"Red Snapper Nirvana" at Joel's Asian Grill. Gayle Shomer/staff
Joel's redefines the word 'eclectic' - - - RATING *** (THREE STARS OUT OF FOUR)
The Charlotte Observer
Published: Friday, August 22, 2003
Eclectic is as eclectic does.
Put pan-Asian fusion, sushi and a tofu Waldorf salad in a dining room where SpongeBob SquarePants figures in the decor and you've earned the word. Joel Jose's little restaurant does just that - perfect for Davidson, where it draws diners from the college and community, as well as prospective students' families from all over the country, says Jose (who's Filipino, by the way).
Eclectic is as eclectic does
Entree Prices: Lunch $5.50-$11.50, dinner more.
Hours: Lunch 11:30 a.m.-2 p.m. Mon.-Sat.; dinner 5-9:30 p.m. nightly.
Credit Cards: MC, VI, AE, DI.
Reservations: Not taken
Notes: Seats about 60 inside, 20 outside under canopy. Smoking allowed only outside, kids menu $6-$13. Some catering and delivery available. Parking is street-side and behind the restaurant.
He's devised a menu with the long-term aim of "a sushi/tapas concept where people order small nibbles of stuff." But Japanese steakhouse-style entrees, tempura dishes and an assortment of full dinners in that fusion style form the base of the current menu, bolstered by a wide-ranging list of appetizers before you hit the voluminous sushi lineup.
This is fun stuff, presented with humor and detail. Each sushi roll of nearly four dozen is described, some more extensively than others. Red Snapper Nirvana, for instance, is "crab, avocado, rolled inside out and topped with thin slices of red snapper and baked to perfection." The cucumber roll, on the other hand, is "err.....CUCUMBER."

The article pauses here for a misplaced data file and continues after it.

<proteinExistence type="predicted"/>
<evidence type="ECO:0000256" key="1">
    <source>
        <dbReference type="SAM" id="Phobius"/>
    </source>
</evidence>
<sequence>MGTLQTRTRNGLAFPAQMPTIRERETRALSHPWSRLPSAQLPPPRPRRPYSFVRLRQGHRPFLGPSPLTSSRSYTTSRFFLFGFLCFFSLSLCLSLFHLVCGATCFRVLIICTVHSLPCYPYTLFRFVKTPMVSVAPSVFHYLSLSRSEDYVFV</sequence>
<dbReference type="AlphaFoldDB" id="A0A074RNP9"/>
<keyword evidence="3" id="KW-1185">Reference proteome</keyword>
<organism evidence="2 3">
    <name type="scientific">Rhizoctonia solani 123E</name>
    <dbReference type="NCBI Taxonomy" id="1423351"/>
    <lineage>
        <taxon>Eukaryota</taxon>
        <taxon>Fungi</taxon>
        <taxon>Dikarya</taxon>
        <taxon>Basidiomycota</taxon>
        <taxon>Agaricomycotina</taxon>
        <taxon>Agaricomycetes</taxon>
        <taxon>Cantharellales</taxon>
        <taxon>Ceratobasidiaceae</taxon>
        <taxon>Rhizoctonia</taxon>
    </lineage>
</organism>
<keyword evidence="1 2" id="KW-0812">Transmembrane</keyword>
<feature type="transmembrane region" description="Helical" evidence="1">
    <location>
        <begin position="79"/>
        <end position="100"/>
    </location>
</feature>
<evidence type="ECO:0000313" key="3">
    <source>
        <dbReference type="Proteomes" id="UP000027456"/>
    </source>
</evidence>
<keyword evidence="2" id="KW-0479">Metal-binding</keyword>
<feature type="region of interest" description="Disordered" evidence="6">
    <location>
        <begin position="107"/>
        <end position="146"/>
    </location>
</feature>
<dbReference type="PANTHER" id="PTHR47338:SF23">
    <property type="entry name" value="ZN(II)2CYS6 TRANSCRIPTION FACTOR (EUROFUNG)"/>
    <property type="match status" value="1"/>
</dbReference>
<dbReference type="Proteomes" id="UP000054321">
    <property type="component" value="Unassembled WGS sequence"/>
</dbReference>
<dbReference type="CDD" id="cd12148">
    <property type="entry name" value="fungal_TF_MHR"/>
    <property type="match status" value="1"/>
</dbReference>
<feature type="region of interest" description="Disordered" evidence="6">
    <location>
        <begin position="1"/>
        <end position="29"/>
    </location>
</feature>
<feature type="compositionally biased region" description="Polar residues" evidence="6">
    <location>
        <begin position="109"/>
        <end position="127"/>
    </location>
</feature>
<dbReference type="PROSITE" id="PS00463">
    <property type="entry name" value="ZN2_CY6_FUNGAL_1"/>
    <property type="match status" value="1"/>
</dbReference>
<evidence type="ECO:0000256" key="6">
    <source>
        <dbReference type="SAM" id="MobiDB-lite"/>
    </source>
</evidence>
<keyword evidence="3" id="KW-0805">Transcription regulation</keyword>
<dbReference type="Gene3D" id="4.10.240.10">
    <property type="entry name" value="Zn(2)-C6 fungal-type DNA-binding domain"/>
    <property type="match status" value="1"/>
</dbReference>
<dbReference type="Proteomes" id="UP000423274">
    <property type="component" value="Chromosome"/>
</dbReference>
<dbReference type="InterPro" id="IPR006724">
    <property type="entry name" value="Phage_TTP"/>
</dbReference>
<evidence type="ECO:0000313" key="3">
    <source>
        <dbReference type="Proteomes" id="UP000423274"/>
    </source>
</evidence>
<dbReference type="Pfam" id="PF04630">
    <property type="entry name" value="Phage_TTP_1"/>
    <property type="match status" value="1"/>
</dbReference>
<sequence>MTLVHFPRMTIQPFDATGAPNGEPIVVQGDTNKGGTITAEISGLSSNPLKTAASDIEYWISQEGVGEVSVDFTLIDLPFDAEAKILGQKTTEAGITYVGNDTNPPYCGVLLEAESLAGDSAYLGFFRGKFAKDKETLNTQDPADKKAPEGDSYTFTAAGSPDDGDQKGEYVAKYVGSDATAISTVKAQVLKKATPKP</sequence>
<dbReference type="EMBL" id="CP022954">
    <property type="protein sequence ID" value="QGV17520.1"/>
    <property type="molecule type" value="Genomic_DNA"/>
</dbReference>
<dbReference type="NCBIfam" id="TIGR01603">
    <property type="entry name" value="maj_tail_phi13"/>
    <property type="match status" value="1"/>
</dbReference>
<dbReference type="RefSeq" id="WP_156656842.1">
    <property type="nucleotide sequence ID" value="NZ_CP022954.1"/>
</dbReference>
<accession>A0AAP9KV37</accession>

That Nirvana roll is pretty heavenly, an interesting blend of texture and temperature. Consultant Mark Rivera created it, among about 20 other sushi specialties. Incoming chef Jeremy Vermulen hails from Canada with time in at the California Sushi Academy, and he'll add to both sushi and entree selections.
Jose has changed the menu half a dozen times since opening last February. Managing a Kobe Japanese steakhouse in Cornelius led to him managing this location, meant as a Kobe annex; he says he's now buying it. He was known as "the back rub guy" at Kobe, and walks this dining room cajoling, joking and patting in the same familiar, friendly style.
Most popular now are the steakhouse entrees, says Jose: filet mignon, chicken, flounder, salmon and shellfish grilled and served with soup, salad, vegetables, rice and an appetizer. Beware "sesame chicken," which is a lovely dish of sauteed chicken and sesame, not the breaded and deep-fried version most people think of with that name. We had a nicely done filet with creamy shiitake mushroom sauce as a daily special, as well.
"Sizzzling" garlic beef, from the Asian grill portion of the menu, fared even better, and Shanghai noodles in orange sauce - a sweet vegetarian dish - better still. Sumatra curried seafood - scallops, shrimp and crab, with calamari and tuna subbing for the menu's promised mussels, all in a coconut-curry cream - was best of all. Tuna sashimi pizza and mushroom burgers (along with veggie egg rolls, tofu kabobs and vegetarian Caesar and Waldorf salads) will excite vegetarians.
But sushi still won the day, from that Nirvana to a yellowtail tuna spring roll, with spinach and daikon in rice paper, presented asymmetrically with a mildly spicy vinaigrette. Creative combinations make the best of a fairly short list of seafood.
And consider the dessert menu before your meal: It's extensive, from the Filipino bananas wrapped in egg roll wrappers and fried, to flan with jackfruit to cheesecake disguising itself as a maki roll, deliciously. Green tea ice cream's a bit grainy, but sweet rice cake's a keeper.
Joel's walls interrupt rusty orange with a green chair rail, where they're not brick or window; knick-knacks include characters from SpongeBob tucked into a metal lobster sculpture and lit-up stars in the tree at the restaurant's corner outside. Every sort from gray-haired couples to students to young parents with babies pull curvy chairs up to cafe-type tables. We counted three hair colors not from nature in the same hour as a table of police and an old guy reading a book at the sushi bar. Eclectic lives.